Biotechnology in Thoughts from the Centre
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By Dr Maria João Cruz, PhD, Assistant Manager, and Emily May, Research Analyst, Centre for Health Solutions
Each year, Deloitte produces a report exploring the outlook for the life sciences sector. This year’s report, 2021 global life sciences outlook: Possibility is now reality, sustaining forward momentum, explores the many ways COVID-19 has accelerated change for the life sciences and MedTech sectors and what can be reimagined and made better. As a result of the pandemic, novel technologies that were expected to advance over a decade were adopted in a few months, weeks, and sometimes, even days and many organisations embraced this unprecedented pace of change. This week’s blog covers highlights from the report, with a specific focus on how sustaining and institutionalising new ways of working, collaborating and operating digitally, can help companies succeed and contribute towards a more compassionate and equitable world.
By Dr Maria João Cruz, PhD, Assistant Manager, UK Centre for Health Solutions, and Sonal Shah, Senior Manager, US Center for Health Solutions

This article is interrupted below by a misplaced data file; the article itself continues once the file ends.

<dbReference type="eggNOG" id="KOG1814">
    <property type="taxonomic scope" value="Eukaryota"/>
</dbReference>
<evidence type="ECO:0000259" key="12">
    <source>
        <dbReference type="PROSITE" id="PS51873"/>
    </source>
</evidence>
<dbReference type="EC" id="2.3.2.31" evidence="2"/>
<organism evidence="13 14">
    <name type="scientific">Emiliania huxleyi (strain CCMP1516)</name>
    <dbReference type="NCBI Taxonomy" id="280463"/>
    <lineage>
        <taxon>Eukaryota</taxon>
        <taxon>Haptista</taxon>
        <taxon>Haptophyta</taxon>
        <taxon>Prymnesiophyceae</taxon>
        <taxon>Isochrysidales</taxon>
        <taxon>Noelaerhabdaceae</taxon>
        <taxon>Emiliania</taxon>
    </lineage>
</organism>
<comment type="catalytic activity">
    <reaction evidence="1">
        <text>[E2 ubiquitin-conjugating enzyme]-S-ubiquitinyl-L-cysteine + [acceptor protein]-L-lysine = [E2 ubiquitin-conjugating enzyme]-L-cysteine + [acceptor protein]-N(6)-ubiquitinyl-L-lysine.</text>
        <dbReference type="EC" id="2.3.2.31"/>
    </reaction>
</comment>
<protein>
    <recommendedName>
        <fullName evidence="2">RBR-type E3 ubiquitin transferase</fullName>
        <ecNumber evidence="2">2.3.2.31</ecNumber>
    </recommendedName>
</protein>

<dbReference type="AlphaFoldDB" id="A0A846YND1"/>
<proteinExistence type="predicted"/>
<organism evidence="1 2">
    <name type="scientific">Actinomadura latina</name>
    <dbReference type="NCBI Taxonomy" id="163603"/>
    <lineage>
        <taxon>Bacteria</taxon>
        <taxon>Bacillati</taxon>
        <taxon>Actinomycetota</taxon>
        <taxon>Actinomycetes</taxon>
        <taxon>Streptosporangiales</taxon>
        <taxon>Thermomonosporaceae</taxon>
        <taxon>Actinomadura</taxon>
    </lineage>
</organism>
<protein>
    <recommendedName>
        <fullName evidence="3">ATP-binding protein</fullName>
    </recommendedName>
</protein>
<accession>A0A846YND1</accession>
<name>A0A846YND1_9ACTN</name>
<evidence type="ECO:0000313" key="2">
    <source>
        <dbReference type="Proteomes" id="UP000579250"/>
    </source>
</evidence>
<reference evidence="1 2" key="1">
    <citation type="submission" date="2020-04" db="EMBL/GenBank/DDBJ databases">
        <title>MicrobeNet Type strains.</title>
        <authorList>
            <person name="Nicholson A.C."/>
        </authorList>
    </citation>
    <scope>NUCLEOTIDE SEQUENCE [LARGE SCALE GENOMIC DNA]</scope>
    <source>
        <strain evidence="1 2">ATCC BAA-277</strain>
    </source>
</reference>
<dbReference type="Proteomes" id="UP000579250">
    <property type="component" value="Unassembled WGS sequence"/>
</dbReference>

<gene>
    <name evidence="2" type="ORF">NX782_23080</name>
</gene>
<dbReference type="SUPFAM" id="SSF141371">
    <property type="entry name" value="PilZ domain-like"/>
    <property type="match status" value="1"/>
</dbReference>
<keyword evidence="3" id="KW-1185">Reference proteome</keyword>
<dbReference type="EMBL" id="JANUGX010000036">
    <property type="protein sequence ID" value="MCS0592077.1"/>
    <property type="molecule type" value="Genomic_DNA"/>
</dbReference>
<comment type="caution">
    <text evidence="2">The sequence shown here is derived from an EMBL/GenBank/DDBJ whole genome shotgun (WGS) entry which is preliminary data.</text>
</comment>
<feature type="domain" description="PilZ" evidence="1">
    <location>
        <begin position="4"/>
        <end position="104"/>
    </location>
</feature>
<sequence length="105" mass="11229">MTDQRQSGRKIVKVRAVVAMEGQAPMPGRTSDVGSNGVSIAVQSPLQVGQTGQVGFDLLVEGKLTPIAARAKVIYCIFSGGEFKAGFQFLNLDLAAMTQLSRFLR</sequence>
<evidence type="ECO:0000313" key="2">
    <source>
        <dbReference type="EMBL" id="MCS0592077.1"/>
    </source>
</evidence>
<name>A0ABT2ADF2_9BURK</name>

This week we launched Seeds of change: Measuring the return from pharmaceutical innovation 2020, the 11th report in our series on biopharmaceutical (biopharma) R&D. Since 2010, we have provided insights into the state of biopharma R&D by tracking the returns that leading global biopharma companies might expect to achieve from their late-stage pipelines. While the past few years has seen an increase in breakthrough advances in science and technology, the growing complexity of development and longer cycle times have reduced the average internal rate of return (IRR) for the cohort of companies covered by our research and placed mounting pressures on the industry. In addition, over the past 16 months, the search for treatments and vaccines against the COVID-19 virus have galvanised innovation at an unprecedented pace and scale. At the same time, many non-COVID-19 clinical trials have been delayed or even halted. This week’s blog explores our 2020 report findings and how companies can realise a productive future for drug development.